Capercaillie (band)

From Wikipedia, the free encyclopedia

Capercaillie at Nuremberg, 2005
Capercaillie at Nuremberg, 2005
Background information
OriginOban, Scotland
GenresScottish folk music, traditional Gaelic music
Years active1984–present
LabelsSurvival, Vertical, Valley Entertainment
MembersKaren Matheson
Charlie McKerron
Michael McGoldrick
Manus Lunny
Donald Shaw
Ewen Vernal
Che Beresford
David Robertson
Past membersJoan McLachlan
Anton Kirkpatrick
Shaun Craig
Martin Macleod
Marc Duff
John Saich
Wilf Taylor
James Mackintosh
Fred Morrison

Capercaillie is a Scottish folk band, founded in 1984 by Donald Shaw and led by Karen Matheson, and which performs traditional Gaelic and contemporary songs in English.[1] The group adapts traditional Gaelic music and traditional lyrics with modern production techniques and instruments such as electric guitar and bass guitar, though rarely synthesizers or drum machines. Capercaillie demonstrate "astonishing musical dexterity" and feature "the peerless voice of co-founder Karen Matheson. Universally recognised as one of the finest Gaelic singers alive today".[2]

They have sold over a million albums world-wide, including "three silver and one gold album in the UK". The BBC notes that the band has "achieved enormous global success both as a group and as individual musicians."[3]


Originating from Argyll, a region of western Scotland, the band is named after the Western capercaillie, sometimes called a wood grouse, a native Scottish bird.[4]


Their first album, Cascade, was recorded in 1984.[1] Prior to the COVID-19 pandemic, the band gave their last performance on 17 August 2019 at the Festival des Filets Bleus in Concarneau, Brittany, France.[5][6] They performed live for the first time in two years on 6 August 2021 at the Wickham Festival in Hampshire.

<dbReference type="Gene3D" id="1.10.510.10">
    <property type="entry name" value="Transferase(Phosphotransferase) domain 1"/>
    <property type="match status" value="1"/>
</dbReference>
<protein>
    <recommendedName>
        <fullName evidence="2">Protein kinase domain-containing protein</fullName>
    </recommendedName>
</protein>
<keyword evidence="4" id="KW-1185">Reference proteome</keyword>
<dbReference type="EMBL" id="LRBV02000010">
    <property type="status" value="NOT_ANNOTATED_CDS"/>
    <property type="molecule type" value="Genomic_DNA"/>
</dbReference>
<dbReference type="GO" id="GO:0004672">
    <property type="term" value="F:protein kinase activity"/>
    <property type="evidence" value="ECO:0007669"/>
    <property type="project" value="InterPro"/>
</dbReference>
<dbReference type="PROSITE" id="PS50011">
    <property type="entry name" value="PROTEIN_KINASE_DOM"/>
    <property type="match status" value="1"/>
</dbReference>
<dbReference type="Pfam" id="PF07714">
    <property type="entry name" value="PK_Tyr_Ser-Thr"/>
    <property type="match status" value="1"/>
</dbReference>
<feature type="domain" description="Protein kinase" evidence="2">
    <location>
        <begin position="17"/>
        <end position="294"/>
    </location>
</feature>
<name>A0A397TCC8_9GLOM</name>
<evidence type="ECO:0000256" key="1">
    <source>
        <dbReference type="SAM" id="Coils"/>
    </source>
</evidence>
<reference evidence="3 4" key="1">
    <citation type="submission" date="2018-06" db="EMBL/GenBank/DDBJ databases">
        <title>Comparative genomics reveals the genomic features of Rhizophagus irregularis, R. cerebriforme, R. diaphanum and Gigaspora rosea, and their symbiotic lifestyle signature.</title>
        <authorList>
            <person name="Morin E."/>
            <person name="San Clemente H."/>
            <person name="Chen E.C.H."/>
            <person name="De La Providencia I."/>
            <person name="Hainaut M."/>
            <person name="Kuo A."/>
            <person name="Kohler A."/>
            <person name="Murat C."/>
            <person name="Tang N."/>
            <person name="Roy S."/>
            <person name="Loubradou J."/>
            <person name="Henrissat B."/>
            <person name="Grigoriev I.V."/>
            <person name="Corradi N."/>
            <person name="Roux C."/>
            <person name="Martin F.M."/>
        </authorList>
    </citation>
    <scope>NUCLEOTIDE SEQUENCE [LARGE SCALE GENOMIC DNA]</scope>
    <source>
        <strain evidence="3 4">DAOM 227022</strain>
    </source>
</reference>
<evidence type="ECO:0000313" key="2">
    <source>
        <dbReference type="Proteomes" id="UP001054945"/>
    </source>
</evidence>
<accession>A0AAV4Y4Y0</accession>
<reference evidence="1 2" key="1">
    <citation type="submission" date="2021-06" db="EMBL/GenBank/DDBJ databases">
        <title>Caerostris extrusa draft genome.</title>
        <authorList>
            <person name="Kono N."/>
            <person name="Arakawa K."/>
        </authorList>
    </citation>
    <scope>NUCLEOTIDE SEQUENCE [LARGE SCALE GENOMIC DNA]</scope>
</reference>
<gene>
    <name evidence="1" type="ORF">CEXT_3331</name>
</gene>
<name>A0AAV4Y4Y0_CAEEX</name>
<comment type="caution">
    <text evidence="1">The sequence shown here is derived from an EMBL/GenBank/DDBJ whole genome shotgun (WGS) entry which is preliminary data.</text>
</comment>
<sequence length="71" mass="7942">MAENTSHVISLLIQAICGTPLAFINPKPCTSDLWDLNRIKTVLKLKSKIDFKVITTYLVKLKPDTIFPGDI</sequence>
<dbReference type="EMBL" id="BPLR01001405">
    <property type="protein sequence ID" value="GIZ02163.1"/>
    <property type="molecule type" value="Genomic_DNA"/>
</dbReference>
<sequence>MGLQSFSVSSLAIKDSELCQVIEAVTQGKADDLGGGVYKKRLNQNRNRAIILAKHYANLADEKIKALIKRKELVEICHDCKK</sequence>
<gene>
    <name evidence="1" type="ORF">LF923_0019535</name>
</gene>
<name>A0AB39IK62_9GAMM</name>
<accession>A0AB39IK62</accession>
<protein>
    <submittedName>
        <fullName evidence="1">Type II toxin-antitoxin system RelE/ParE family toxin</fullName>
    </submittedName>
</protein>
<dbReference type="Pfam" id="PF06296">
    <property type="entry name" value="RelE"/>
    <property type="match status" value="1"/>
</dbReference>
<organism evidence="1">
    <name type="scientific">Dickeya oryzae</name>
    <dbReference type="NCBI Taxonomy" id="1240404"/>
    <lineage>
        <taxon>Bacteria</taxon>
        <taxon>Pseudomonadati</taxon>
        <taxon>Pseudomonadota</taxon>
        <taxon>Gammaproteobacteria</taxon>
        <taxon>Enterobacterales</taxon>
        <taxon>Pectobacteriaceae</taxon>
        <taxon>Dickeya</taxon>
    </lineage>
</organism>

After a further nine months off the road the band resumed touring, and between April and August 2022 performed at various locations in France, including Paris, Condette, Pas-de-Calais, Hauts-de-France, Lorient in Brittany, and on the Tatihou islet in Normandy. They also performed concerts in Inverness and Glasgow.

They performed lately on 26 August 2023 at the Shrewsbury Folk Festival in the town of Shrewsbury in Shropshire, England.[7]

On 19 February 2024, it was announced the upcoming release on double vinyl on 10 May and streaming platforms on 31 May of Capercaillie's new studio album entitled ReLoved, in celebration of the band's 40th anniversary, their first new one in almost 11 years since the release in August 2013 of At the Heart of It All. The same day was released online "Tobar Mhoire", the first single from the new album announced as a special collection of symphonic arrangements featuring the BBC Scottish Symphony Orchestra.[8][9]

Musical style[edit]

Capercaillie's repertoire includes both traditional Gaelic songs and tunes, as well as modern English-language songs and tunes, composed by other folk writers and musicians, or by members of the band. The group often adapt traditional Gaelic songs and music using modern production techniques, and often mix musical forms,[10] combining traditional lyrics and tunes with modern techniques and instruments such as synthesisers, drum machines, electric guitar and bass.

Capercaillie's first two albums, Cascade and Crosswinds featured few modern instruments and the tunes and songs were played in a more traditional arrangement.[1] However beginning with later albums such as Sidewaulk, and the soundtrack of The Blood Is Strong, Capercaillie began to experiment with adding funk bass-lines into certain tracks, as well as synthesisers and electric guitar.[1] This fusion style gained Capercaillie chart success in the 1990s, on albums such as Delirium and Secret People (see Chart Success, below) and reached its peak in the albums To the Moon and Beautiful Wasteland, with the remix albums Get Out and Capercaillie being released during this period.